Globalization is routinely decried for its disruptive effects, particularly as it relates to the health of our social relationships and community enterprises and institutions. Even as it’s proven to drive significant economic growth, questions remain about its steamrolling influence on the culture and society.
But what about the opportunities?
In a lecture at the [email protected] Summit, Tim Liu, a healthcare administrator and CEO, reminds us of the potential for a “Godly globalization,” noting that amid the disruptive effects, we also see an enduring pursuit of individual identity, cultural distinction, and human connection — not to mention a range of new channels for social collaboration.
“It is a phenomenon that is highly paradoxical,” he says. “We understand the McDonaldization of the globe…but there is an opposing force of the need to localize…There is a need for people to continue to retain their unique identity, as much as globalization as come across the globe.”
While I disagree with several of Liu’s observations about the severity of income inequality and the overall trajectory of economic progress (the picture is far rosier), he points to a range of legitimate risks and challenges that we continue to face, whether tangible (e.g. high inflation, job disruption) or spiritual/social (e.g. isolation, disconnection). Yet the paradox remains.
It’s up to the church, Liu continues, to ride these tensions without subscribing to an “either-or” mindset. It’s up to us to use our newfound interconnection not for increased idleness or passive detachment, but for increased collaboration and deeper, more expansive social, community, and economic transformation.
This requires a healthy theology of work and a holistic view of Christian mission, but just as important, it requires an economic imagination that understands the role of that work and Christian service a complex global economy.
“Even those who see this workplace ministry and hold to it strongly, they work almost as individuals,” Liu says. “But in the globalized world, we need to work within a system and network, because the problems that we deal with in the city and across the globe are interconnected. You need governance. You need businesses to work together. You need to use technology to enable things to get done. You need to build communities around them. You need to build the financial infrastructure. You need to build the physical infrastructure.”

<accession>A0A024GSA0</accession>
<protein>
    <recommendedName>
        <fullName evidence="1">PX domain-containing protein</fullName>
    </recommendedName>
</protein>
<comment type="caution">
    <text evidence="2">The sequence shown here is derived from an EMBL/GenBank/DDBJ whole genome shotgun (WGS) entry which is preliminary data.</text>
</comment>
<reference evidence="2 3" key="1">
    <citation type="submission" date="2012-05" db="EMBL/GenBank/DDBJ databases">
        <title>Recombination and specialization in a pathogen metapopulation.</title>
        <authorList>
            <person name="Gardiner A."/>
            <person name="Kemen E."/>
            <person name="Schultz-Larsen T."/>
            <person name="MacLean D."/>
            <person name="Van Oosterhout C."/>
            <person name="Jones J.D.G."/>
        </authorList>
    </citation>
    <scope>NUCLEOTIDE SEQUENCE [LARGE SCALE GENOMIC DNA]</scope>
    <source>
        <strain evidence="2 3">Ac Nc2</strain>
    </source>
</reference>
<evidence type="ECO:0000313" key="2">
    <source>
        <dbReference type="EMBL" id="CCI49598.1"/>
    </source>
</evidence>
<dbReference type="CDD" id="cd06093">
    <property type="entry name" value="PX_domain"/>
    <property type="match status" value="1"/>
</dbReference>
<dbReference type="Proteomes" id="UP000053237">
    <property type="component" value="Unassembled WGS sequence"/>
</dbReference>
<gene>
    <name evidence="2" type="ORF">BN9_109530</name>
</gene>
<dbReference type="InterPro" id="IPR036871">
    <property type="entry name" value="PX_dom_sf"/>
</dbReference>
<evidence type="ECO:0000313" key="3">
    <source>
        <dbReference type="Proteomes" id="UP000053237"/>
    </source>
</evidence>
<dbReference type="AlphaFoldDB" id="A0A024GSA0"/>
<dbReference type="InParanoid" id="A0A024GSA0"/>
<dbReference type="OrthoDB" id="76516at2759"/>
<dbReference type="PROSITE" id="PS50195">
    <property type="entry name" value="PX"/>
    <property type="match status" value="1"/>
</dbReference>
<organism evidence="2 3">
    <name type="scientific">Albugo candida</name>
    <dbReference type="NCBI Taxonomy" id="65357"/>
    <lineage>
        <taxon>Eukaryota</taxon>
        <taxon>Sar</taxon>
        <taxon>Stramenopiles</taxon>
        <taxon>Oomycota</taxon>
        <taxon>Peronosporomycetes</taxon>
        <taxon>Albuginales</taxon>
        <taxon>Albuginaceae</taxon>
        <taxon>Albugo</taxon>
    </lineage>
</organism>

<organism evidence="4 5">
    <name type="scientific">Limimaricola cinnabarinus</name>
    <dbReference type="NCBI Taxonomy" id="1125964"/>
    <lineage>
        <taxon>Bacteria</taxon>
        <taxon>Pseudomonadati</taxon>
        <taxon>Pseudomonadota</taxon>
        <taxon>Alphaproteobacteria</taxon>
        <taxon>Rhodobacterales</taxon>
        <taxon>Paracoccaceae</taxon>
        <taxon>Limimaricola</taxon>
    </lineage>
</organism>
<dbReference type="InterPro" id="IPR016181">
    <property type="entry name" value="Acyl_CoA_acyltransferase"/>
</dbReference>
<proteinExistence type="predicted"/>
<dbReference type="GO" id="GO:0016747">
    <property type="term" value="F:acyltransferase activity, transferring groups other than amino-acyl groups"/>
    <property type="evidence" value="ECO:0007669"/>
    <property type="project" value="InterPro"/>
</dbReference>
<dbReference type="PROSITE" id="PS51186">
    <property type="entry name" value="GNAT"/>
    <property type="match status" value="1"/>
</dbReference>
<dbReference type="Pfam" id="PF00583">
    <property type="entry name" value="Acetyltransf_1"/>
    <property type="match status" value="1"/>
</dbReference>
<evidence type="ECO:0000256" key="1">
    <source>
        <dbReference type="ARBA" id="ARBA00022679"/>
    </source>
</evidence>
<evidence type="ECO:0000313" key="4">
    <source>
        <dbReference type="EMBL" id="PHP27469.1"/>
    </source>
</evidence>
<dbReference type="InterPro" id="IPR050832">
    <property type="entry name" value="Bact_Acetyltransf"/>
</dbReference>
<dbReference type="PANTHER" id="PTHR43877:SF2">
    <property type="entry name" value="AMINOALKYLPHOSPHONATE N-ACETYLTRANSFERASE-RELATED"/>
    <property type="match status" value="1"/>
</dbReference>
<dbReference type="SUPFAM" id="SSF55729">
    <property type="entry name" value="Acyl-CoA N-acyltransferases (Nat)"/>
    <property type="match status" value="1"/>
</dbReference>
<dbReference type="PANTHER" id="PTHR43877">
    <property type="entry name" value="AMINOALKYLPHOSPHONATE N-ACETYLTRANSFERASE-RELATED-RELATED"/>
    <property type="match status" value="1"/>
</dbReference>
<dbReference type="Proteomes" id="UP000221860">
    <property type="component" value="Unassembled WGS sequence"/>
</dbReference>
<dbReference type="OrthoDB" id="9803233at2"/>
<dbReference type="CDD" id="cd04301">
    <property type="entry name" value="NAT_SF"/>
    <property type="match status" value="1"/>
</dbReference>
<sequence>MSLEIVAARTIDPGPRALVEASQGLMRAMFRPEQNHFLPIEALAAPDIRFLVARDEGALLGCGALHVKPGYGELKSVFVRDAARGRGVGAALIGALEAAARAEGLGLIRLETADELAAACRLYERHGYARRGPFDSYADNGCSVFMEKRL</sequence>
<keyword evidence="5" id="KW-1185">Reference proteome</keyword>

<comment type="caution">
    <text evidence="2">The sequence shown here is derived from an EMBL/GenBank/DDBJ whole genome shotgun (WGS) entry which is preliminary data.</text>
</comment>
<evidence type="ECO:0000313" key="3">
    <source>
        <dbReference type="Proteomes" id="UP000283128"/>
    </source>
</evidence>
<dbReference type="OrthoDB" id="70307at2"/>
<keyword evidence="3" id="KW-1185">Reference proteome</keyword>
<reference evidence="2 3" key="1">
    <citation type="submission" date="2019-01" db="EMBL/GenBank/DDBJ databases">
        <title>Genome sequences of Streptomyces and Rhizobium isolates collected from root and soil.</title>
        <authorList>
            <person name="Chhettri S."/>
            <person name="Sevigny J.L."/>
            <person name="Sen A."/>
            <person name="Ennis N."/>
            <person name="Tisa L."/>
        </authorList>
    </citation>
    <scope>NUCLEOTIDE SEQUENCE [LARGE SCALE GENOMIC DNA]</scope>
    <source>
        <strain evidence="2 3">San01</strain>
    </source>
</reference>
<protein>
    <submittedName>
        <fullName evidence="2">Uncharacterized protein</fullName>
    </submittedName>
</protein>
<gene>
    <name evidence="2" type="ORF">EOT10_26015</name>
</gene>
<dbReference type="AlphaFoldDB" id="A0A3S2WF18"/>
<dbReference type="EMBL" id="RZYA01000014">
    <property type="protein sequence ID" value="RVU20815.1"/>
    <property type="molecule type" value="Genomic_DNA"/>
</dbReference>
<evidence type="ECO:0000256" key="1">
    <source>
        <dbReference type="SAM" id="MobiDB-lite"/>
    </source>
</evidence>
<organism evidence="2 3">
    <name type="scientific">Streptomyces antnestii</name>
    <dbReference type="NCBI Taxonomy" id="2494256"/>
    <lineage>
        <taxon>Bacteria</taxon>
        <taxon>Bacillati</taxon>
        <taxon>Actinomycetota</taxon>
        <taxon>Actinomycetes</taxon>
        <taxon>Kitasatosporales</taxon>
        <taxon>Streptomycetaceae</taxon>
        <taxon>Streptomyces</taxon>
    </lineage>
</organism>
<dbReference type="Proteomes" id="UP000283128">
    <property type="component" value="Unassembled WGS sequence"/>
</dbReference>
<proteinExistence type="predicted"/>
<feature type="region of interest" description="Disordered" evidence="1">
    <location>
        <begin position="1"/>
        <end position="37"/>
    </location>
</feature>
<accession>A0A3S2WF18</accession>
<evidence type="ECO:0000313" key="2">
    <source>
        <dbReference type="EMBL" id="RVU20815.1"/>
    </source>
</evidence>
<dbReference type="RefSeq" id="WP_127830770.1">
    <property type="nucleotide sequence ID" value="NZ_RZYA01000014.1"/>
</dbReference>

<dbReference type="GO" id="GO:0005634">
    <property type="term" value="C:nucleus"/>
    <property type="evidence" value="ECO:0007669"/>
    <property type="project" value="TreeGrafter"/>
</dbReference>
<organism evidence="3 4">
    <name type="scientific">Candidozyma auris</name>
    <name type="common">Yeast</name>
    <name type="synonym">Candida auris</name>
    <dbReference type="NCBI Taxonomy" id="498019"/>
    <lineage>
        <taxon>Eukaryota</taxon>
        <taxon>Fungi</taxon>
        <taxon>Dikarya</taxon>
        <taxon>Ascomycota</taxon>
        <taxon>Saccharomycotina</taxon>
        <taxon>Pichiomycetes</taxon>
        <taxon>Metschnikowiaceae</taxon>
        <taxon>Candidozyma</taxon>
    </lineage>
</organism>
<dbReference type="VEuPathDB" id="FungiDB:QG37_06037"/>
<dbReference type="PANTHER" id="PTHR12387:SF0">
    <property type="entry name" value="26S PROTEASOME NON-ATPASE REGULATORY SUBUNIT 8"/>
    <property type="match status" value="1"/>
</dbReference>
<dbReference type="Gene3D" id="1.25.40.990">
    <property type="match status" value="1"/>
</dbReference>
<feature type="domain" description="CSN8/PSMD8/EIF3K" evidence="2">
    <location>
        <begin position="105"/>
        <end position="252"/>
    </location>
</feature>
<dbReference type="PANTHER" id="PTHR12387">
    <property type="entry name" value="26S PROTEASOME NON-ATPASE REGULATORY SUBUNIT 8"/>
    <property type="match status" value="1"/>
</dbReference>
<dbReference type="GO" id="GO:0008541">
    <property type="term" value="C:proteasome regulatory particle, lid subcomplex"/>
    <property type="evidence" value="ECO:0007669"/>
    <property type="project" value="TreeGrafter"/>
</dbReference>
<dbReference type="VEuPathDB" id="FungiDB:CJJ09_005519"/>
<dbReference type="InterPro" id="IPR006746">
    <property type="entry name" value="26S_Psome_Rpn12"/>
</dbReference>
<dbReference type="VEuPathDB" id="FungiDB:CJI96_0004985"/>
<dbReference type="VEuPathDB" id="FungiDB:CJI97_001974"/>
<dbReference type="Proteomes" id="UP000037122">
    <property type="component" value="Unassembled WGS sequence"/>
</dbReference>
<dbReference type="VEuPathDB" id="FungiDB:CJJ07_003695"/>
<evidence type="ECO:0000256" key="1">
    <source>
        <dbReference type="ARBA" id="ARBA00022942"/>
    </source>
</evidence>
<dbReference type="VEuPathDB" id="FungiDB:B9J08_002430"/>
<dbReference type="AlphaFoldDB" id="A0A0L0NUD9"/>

Liu focuses more specifically on forming intentional Christian partnerships, but we’d do well to expand our imaginations toward much more. The globalized economy offers plenty of channels and networks that already exist, from informal trading relationships to more sophisticated supply chains, and the opportunities to engage and serve are closer and smaller and more numerous than many of us think.
One of the key benefits of globalization is that Christians have the opportunity transform the global community from wherever we are, even if our tasks don’t feed directly into the grand global architecture. Indeed, the majority of our creative service should be more occurring from the bottom up, among neighbors and friends, managers and coworkers, clients and customers, and so on.
When we view our globalized world through in such a way — through the lens of fellowship and connection — we begin to realize that the path toward a “Godly globalization” is right in front of us. It’s up to us to cultivate the culture accordingly, creating for our communities and serving our neighbors in the day-to-day economic order — from the bottom to the top, from near to far, and back again.